Even though he considers the Times one of his (many many) enemies, the one-time partner still gives forth with one of those hilariously and unintentionally self-parodying stories about The Knight of the Multi-hued Coif and Pallid Complexion.
By turns flattering him with the 'international man of mystery' shtick, while also insinuating that he has 'gone 'round the bend' the Times in effect bites the hand that feeds (or fed). In the process they briefly profile the Brit, Vaughan Smith owner of Ellingham Hall, stately country manor, who is giving Brave Sir Julian shelter and sustenance. The story is, as I've already said, snort worthy.
Get a load of the opening paragraph:
The man in the rubber boots and a thick coat to protect against the evening chill walked purposefully about a farm here, scattering pheasants as he went. He could have been an English gentleman out for a bit of hunting, except he carried no gun.
You can almost see the pensiveness, the care-worn expression, can't you?
The story makes clear that Assange has been given shelter by a fellow maverick:
Mr. Smith is something of a libertarian in his political beliefs, and a bit of a renegade. As a freelance videographer, he obtained unauthorized footage of the Persian Gulf war by impersonating a British officer and bluffing his way into an active duty unit. He organized Frontline News TV as a press agency during the 1990s because he felt that video freelancers were not being credited for their work, much of it obtained at great personal risk.
And, Smith is bravely standing with the beleaguered, you see..
“I was taught from a very young age that you need to stand up for the weaker party,” Mr. Smith said. “If Julian had ended up at a flat in London, it would have just been another sort of prison because of the press coverage of the case.”
Can't have the peasantry besieging the good man can we? However, it seems that Mr. Smith didn't bank on a long haul for his house guest.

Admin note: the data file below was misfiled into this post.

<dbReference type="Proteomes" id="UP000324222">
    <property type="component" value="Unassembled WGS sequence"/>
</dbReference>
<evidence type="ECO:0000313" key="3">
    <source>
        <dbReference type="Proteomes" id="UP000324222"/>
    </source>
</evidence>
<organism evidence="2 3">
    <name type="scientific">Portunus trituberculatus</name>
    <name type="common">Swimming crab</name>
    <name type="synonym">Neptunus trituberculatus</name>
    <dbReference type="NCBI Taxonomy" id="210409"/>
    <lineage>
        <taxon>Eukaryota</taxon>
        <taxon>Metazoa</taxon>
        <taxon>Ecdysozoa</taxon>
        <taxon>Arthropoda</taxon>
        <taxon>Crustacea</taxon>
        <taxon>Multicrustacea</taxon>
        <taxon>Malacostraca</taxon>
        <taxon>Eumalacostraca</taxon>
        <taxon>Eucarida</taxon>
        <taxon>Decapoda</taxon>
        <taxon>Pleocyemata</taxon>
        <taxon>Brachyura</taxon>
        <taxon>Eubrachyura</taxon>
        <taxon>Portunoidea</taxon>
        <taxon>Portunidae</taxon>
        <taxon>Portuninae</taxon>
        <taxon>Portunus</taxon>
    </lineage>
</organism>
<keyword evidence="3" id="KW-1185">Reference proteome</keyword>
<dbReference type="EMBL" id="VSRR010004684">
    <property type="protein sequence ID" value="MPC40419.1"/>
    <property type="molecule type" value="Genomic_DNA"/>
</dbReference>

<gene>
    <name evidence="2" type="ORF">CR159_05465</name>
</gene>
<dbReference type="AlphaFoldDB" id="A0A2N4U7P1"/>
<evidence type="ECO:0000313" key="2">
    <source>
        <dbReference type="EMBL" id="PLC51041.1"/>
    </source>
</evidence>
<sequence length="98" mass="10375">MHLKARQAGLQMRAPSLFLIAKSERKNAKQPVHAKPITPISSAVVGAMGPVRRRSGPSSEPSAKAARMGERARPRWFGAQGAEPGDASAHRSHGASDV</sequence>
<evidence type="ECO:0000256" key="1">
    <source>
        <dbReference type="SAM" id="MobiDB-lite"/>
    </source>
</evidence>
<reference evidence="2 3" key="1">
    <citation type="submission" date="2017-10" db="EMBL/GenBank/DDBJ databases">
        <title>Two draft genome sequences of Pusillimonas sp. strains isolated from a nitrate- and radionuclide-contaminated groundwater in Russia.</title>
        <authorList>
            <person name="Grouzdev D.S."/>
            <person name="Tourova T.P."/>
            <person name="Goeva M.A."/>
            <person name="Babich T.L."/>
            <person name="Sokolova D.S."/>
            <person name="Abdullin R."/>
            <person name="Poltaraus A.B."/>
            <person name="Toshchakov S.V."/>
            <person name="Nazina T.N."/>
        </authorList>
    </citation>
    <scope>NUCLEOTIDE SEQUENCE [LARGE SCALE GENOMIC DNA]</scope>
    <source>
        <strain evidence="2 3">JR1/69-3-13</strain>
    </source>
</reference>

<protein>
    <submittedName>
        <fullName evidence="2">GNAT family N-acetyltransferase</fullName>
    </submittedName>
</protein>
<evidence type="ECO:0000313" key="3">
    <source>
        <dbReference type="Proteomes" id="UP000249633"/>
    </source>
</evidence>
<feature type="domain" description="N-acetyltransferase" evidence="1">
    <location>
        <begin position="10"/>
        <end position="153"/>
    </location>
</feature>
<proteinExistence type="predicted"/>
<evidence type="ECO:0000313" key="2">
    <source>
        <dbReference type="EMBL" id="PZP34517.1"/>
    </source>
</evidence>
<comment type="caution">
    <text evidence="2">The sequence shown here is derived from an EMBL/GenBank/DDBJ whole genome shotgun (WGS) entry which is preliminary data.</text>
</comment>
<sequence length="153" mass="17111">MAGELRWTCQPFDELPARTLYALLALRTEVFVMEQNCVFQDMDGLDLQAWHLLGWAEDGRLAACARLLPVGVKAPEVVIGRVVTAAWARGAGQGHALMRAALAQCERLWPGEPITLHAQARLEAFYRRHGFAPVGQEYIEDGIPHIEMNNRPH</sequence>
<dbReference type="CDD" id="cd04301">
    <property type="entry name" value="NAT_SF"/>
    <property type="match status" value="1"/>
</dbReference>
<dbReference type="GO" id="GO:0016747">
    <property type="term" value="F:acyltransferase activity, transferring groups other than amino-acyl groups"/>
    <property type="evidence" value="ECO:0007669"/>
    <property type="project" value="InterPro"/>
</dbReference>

“None of us knew it would go on this long,” Mr. Smith said, “but I think that Julian deserves justice in the same way as anyone else, so we have found a way to make it work.”
It has not all been rural bliss. There have been times when as many of 20 people from WikiLeaks stayed at the house. “I’d open a cupboard and another one would fall out,” Mr. Smith said. And then there is the matter of the farm animals. “Julian messed with my pigs,” Mr. Smith said, smiling.
Ellingham Hall, 130 miles north of London, is a working farm, and Mr. Assange decided to use the pigs to make a film about the credit card companies that have denied him the means to raise donations. Mr. Smith said Mr. Assange induced the pigs to break through an electric fence and make themselves at home in a nearby berry patch, a bit of porcine anarchy that did not amuse the farm manager.
Standing near the pig pen at dusk, Mr. Assange said it was not his fault, pointing to two young males. “They hacked the fence,” he said, deploying the terminology that has made WikiLeaks and its founder household names.
Mr. Assange, who has become “Uncle Julian” to Mr. Smith’s young children, seems less international man of mystery than a person frozen in the odd circumstance of the moment. He wears an electronic bracelet, reports to the local police every day and, to the extent he can, continues to push the WikiLeaks agenda.
Even here he sees enemies everywhere, suggesting helicopters have swooped in for occasional reconnaissance, and at one point backing me out of a kind of war room near the kitchen. “You can’t be in here,” he said, closing the door with a wan smile.
Oh good God. Enough already. I suspect the BBC could resurrect an old series, with a few changes...